Board of Directors Profile – Bruce Ritzen, SANCA Board Secretary

Meet Bruce Ritzen, SANCA’s Board Secretary

Bruce joined us in 2015 as a member of SANCA’s Board of Directors. He is an attorney who works as the King County Council’s Code Reviser, with a focus on legislative drafting and editing. Bruce is an active community member and has served on several nonprofit boards including Meadowbrook Community Care; the Foundation for International Understanding Through Students (FIUTS) at the UW; the King County Employee Giving Program Committee; Maple Leaf Lutheran Church; and the Friends of The Evergreen State College Library. He also volunteers with STG (Paramount, Moore, and Neptune theatres), Seattle Opera (on stage a few times), and the World Peace Through Law and International Law sections of the State Bar Association.

He has a UW BA in History and Masters of Public Affairs, and a J.D. from the University of Texas at Austin, which included study at London’s Queen Mary College. Hobbies include running, travel, trumpet, piano, and guitar, and Bruce is learning to juggle and fly on the flying trapeze at SANCA.

SANCA: How did you become involved with SANCA?

Bruce: I received my J.D. for the University of Texas at Austin and originally met Gaye McNutt there when we were both law students. After we both ended up in Seattle, we reconnected socially and Gaye told me about her service as a Board Member at a circus school, and I thought that was really amazing. Gaye invited me to a SASS performance and I also took a flying trapeze class. I really enjoyed it and Gaye invited me to join the board.

SANCA: How has SANCA impacted your life?

Bruce: I saw how circus empowered people and was very inclusive for people of all walks of life. I found that very compelling. I was exposed to hundreds of inspirational people from young kids to professional artists, and I found their attitude and ability at every level to be very inspiring. Everyone at SANCA is welcoming and open, and they encourage to others to achieve at any level. This “we’re in this together” approach, even if it’s working on a solo skill is very generous. Students and artists are sharing and helping each other. It is kind of always a group effort.

SANCA: Do you have a favorite circus discipline?

Bruce: Juggling is my favorite. It’s like a good magic trick. Really, it’s all physics and practice, but it looks impossible! Like sleight of hand. I especially enjoy LED and blacklight performances.

SANCA: What inspired you to serve SANCA’s community as a Board Member?

Bruce: Being on the board is a great way for me to help facilitate all the fun, empowerment, and community that makes SANCA the wonderful organization that it is. I like helping to solve problems and make SANCA a better and more sustainable organization.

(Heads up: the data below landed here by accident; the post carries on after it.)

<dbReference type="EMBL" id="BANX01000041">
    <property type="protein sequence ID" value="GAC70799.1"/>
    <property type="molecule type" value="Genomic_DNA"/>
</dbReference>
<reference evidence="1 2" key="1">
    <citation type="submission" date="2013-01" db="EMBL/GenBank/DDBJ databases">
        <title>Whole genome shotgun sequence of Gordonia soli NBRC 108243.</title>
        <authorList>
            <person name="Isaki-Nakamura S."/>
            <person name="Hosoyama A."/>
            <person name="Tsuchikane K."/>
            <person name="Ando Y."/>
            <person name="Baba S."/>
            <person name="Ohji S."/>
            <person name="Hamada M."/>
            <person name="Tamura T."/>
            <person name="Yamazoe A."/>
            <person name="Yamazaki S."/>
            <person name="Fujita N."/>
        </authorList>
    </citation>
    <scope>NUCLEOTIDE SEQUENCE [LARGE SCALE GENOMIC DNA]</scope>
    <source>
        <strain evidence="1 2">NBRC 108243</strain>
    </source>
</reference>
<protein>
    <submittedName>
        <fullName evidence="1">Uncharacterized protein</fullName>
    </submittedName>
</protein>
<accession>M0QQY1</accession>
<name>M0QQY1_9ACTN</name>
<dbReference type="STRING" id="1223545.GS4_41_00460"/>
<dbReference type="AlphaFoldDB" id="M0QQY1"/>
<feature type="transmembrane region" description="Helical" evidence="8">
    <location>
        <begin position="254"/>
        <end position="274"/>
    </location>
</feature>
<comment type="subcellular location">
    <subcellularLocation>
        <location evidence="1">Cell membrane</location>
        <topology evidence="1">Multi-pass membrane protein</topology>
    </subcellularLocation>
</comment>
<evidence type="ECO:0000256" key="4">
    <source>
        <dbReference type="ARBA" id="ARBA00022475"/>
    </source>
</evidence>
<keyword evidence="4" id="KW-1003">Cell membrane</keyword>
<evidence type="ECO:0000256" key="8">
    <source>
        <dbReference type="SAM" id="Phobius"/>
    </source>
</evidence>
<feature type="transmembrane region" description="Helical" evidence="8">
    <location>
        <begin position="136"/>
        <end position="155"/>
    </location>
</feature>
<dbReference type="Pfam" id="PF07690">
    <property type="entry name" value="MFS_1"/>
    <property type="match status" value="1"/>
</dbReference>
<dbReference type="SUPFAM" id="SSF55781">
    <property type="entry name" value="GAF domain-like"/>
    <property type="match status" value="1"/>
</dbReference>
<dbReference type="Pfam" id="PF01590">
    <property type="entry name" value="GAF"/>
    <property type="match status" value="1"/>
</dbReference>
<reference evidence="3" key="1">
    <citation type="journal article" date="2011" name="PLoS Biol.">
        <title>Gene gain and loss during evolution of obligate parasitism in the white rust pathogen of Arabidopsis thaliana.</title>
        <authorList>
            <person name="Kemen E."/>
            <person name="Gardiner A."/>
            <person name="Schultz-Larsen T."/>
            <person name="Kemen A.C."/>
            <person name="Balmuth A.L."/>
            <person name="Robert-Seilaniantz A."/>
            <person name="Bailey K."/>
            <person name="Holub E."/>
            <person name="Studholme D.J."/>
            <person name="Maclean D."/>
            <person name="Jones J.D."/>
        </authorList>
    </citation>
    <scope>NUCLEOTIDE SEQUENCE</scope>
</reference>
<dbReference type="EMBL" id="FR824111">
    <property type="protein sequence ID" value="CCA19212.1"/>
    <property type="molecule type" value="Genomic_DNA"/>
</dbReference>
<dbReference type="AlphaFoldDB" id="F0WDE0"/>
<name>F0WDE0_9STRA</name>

SANCA: We’re facing challenges now with the COVID-19 pandemic. How has your view of SANCA’s role as an arts organization in Seattle changed or been influenced by this challenge?

Bruce: COVID shows what a hole is left in our community without access to an arts organization like SANCA, and how important access to arts, movement, and fitness is to our emotional, mental, and physical health and wellbeing. It’s also shown the resilience of circus artists and our staff, and how creative we are at working to continue to serve the community — they are really rising to the occasion. Everyone has done a wonderful job keeping people engaged while at home during this time with all the online classes and shows.

SANCA: Given the recent incidents of injustice and racism, and long-standing inequities that are profoundly affecting black and brown people right now, do you have thoughts on how the arts in general, and SANCA in particular, can support efforts for justice and equity?

Bruce: What attracts me to arts in general — I love all arts — it builds empathy across the board. It is always an interaction with someone else’s point of view, whether it is literary art, fine arts, or performing arts. Arts fights the lack of empathy and helps to generate an understanding of other points of view.

SANCA can be part of the effort of modeling of justice and equity in what we do— employment practices, interactions with students, and in the performances that we present. Art and performance sticks with you, it’s very memorable.

I strongly recall “Break Out!” — a show about Title 13 and youth in the justice system. The show was created by our second group of Circus RODA teens in 2017, in partnership with Rainier Vista Boys & Girls Club and the Seattle Youth Violence Prevention Initiative. The teens explored the problem of mass incarceration in the U.S., and it was a profound illustration of the consequences of police brutality and the penal system.

Interview by Jeff Deveaux, Development Director